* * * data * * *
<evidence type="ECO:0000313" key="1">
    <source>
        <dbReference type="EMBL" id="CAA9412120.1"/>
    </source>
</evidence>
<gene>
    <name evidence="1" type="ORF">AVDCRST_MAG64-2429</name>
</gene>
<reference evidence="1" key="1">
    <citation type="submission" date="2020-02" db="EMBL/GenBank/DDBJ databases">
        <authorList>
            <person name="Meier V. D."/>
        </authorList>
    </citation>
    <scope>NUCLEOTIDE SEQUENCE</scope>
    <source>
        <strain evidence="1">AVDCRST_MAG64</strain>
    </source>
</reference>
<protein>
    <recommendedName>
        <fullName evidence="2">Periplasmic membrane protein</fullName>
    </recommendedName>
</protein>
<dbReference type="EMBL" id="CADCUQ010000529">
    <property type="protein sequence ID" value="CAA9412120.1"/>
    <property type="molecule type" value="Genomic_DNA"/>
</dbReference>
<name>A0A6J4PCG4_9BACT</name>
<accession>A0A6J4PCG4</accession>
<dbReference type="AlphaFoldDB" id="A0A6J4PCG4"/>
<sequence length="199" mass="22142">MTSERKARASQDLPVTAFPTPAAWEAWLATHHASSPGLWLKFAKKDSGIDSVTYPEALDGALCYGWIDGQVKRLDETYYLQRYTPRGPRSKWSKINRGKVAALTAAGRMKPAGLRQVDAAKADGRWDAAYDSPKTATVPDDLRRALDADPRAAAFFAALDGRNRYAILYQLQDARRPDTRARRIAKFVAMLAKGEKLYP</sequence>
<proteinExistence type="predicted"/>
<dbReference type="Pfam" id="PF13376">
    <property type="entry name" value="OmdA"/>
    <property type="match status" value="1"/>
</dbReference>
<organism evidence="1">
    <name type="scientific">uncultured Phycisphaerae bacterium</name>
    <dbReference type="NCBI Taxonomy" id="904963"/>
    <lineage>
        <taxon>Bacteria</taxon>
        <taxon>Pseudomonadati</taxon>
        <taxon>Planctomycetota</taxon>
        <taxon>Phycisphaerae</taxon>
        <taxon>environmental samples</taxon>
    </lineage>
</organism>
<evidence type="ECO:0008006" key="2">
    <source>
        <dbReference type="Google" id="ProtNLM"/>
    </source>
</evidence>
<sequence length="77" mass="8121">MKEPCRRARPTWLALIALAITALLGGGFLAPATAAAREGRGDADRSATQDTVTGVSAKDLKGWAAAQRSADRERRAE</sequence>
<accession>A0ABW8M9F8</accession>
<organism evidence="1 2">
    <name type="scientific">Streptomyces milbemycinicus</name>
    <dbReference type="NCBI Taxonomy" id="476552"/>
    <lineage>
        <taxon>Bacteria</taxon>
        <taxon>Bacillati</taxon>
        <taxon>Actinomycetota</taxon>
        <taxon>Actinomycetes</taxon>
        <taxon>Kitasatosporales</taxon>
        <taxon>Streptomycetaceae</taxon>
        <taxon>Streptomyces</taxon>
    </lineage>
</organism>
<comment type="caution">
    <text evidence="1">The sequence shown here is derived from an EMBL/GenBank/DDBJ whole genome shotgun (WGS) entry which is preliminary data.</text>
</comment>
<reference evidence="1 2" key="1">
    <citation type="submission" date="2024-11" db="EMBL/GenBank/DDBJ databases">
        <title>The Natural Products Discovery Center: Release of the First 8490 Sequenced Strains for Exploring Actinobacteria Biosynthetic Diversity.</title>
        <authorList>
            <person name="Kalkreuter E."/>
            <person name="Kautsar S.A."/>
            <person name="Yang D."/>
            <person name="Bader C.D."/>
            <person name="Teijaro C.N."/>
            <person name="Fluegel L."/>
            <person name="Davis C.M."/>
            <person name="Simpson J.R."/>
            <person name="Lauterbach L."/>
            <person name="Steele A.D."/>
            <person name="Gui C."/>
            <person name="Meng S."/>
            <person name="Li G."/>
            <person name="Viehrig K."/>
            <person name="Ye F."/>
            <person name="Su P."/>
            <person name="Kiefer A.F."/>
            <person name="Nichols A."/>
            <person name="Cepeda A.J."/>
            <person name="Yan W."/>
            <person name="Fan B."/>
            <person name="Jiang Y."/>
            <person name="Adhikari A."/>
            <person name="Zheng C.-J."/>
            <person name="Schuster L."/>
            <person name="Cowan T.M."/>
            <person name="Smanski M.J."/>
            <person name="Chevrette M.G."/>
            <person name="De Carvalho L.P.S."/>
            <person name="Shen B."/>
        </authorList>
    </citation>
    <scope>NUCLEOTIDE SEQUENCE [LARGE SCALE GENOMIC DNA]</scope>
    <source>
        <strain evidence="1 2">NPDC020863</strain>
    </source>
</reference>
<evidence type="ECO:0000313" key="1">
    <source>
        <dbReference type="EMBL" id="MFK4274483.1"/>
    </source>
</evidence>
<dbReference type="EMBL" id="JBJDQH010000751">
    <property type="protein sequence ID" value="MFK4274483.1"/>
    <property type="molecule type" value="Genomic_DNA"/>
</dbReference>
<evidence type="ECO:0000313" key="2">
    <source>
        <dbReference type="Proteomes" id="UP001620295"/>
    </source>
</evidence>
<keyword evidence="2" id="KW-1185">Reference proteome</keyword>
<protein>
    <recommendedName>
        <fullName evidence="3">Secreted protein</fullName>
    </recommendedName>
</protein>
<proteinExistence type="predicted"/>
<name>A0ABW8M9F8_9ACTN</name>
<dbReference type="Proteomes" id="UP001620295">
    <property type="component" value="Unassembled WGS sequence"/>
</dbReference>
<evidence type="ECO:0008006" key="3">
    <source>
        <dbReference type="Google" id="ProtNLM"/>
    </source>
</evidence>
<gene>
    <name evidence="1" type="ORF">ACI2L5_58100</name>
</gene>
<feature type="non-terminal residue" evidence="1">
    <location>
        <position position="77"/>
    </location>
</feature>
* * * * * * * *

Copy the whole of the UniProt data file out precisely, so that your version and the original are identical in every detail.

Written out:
<evidence type="ECO:0000313" key="1">
    <source>
        <dbReference type="EMBL" id="CAA9412120.1"/>
    </source>
</evidence>
<gene>
    <name evidence="1" type="ORF">AVDCRST_MAG64-2429</name>
</gene>
<reference evidence="1" key="1">
    <citation type="submission" date="2020-02" db="EMBL/GenBank/DDBJ databases">
        <authorList>
            <person name="Meier V. D."/>
        </authorList>
    </citation>
    <scope>NUCLEOTIDE SEQUENCE</scope>
    <source>
        <strain evidence="1">AVDCRST_MAG64</strain>
    </source>
</reference>
<protein>
    <recommendedName>
        <fullName evidence="2">Periplasmic membrane protein</fullName>
    </recommendedName>
</protein>
<dbReference type="EMBL" id="CADCUQ010000529">
    <property type="protein sequence ID" value="CAA9412120.1"/>
    <property type="molecule type" value="Genomic_DNA"/>
</dbReference>
<name>A0A6J4PCG4_9BACT</name>
<accession>A0A6J4PCG4</accession>
<dbReference type="AlphaFoldDB" id="A0A6J4PCG4"/>
<sequence length="199" mass="22142">MTSERKARASQDLPVTAFPTPAAWEAWLATHHASSPGLWLKFAKKDSGIDSVTYPEALDGALCYGWIDGQVKRLDETYYLQRYTPRGPRSKWSKINRGKVAALTAAGRMKPAGLRQVDAAKADGRWDAAYDSPKTATVPDDLRRALDADPRAAAFFAALDGRNRYAILYQLQDARRPDTRARRIAKFVAMLAKGEKLYP</sequence>
<proteinExistence type="predicted"/>
<dbReference type="Pfam" id="PF13376">
    <property type="entry name" value="OmdA"/>
    <property type="match status" value="1"/>
</dbReference>
<organism evidence="1">
    <name type="scientific">uncultured Phycisphaerae bacterium</name>
    <dbReference type="NCBI Taxonomy" id="904963"/>
    <lineage>
        <taxon>Bacteria</taxon>
        <taxon>Pseudomonadati</taxon>
        <taxon>Planctomycetota</taxon>
        <taxon>Phycisphaerae</taxon>
        <taxon>environmental samples</taxon>
    </lineage>
</organism>
<evidence type="ECO:0008006" key="2">
    <source>
        <dbReference type="Google" id="ProtNLM"/>
    </source>
</evidence>
<sequence length="77" mass="8121">MKEPCRRARPTWLALIALAITALLGGGFLAPATAAAREGRGDADRSATQDTVTGVSAKDLKGWAAAQRSADRERRAE</sequence>
<accession>A0ABW8M9F8</accession>
<organism evidence="1 2">
    <name type="scientific">Streptomyces milbemycinicus</name>
    <dbReference type="NCBI Taxonomy" id="476552"/>
    <lineage>
        <taxon>Bacteria</taxon>
        <taxon>Bacillati</taxon>
        <taxon>Actinomycetota</taxon>
        <taxon>Actinomycetes</taxon>
        <taxon>Kitasatosporales</taxon>
        <taxon>Streptomycetaceae</taxon>
        <taxon>Streptomyces</taxon>
    </lineage>
</organism>
<comment type="caution">
    <text evidence="1">The sequence shown here is derived from an EMBL/GenBank/DDBJ whole genome shotgun (WGS) entry which is preliminary data.</text>
</comment>
<reference evidence="1 2" key="1">
    <citation type="submission" date="2024-11" db="EMBL/GenBank/DDBJ databases">
        <title>The Natural Products Discovery Center: Release of the First 8490 Sequenced Strains for Exploring Actinobacteria Biosynthetic Diversity.</title>
        <authorList>
            <person name="Kalkreuter E."/>
            <person name="Kautsar S.A."/>
            <person name="Yang D."/>
            <person name="Bader C.D."/>
            <person name="Teijaro C.N."/>
            <person name="Fluegel L."/>
            <person name="Davis C.M."/>
            <person name="Simpson J.R."/>
            <person name="Lauterbach L."/>
            <person name="Steele A.D."/>
            <person name="Gui C."/>
            <person name="Meng S."/>
            <person name="Li G."/>
            <person name="Viehrig K."/>
            <person name="Ye F."/>
            <person name="Su P."/>
            <person name="Kiefer A.F."/>
            <person name="Nichols A."/>
            <person name="Cepeda A.J."/>
            <person name="Yan W."/>
            <person name="Fan B."/>
            <person name="Jiang Y."/>
            <person name="Adhikari A."/>
            <person name="Zheng C.-J."/>
            <person name="Schuster L."/>
            <person name="Cowan T.M."/>
            <person name="Smanski M.J."/>
            <person name="Chevrette M.G."/>
            <person name="De Carvalho L.P.S."/>
            <person name="Shen B."/>
        </authorList>
    </citation>
    <scope>NUCLEOTIDE SEQUENCE [LARGE SCALE GENOMIC DNA]</scope>
    <source>
        <strain evidence="1 2">NPDC020863</strain>
    </source>
</reference>
<evidence type="ECO:0000313" key="1">
    <source>
        <dbReference type="EMBL" id="MFK4274483.1"/>
    </source>
</evidence>
<dbReference type="EMBL" id="JBJDQH010000751">
    <property type="protein sequence ID" value="MFK4274483.1"/>
    <property type="molecule type" value="Genomic_DNA"/>
</dbReference>
<evidence type="ECO:0000313" key="2">
    <source>
        <dbReference type="Proteomes" id="UP001620295"/>
    </source>
</evidence>
<keyword evidence="2" id="KW-1185">Reference proteome</keyword>
<protein>
    <recommendedName>
        <fullName evidence="3">Secreted protein</fullName>
    </recommendedName>
</protein>
<proteinExistence type="predicted"/>
<name>A0ABW8M9F8_9ACTN</name>
<dbReference type="Proteomes" id="UP001620295">
    <property type="component" value="Unassembled WGS sequence"/>
</dbReference>
<evidence type="ECO:0008006" key="3">
    <source>
        <dbReference type="Google" id="ProtNLM"/>
    </source>
</evidence>
<gene>
    <name evidence="1" type="ORF">ACI2L5_58100</name>
</gene>
<feature type="non-terminal residue" evidence="1">
    <location>
        <position position="77"/>
    </location>
</feature>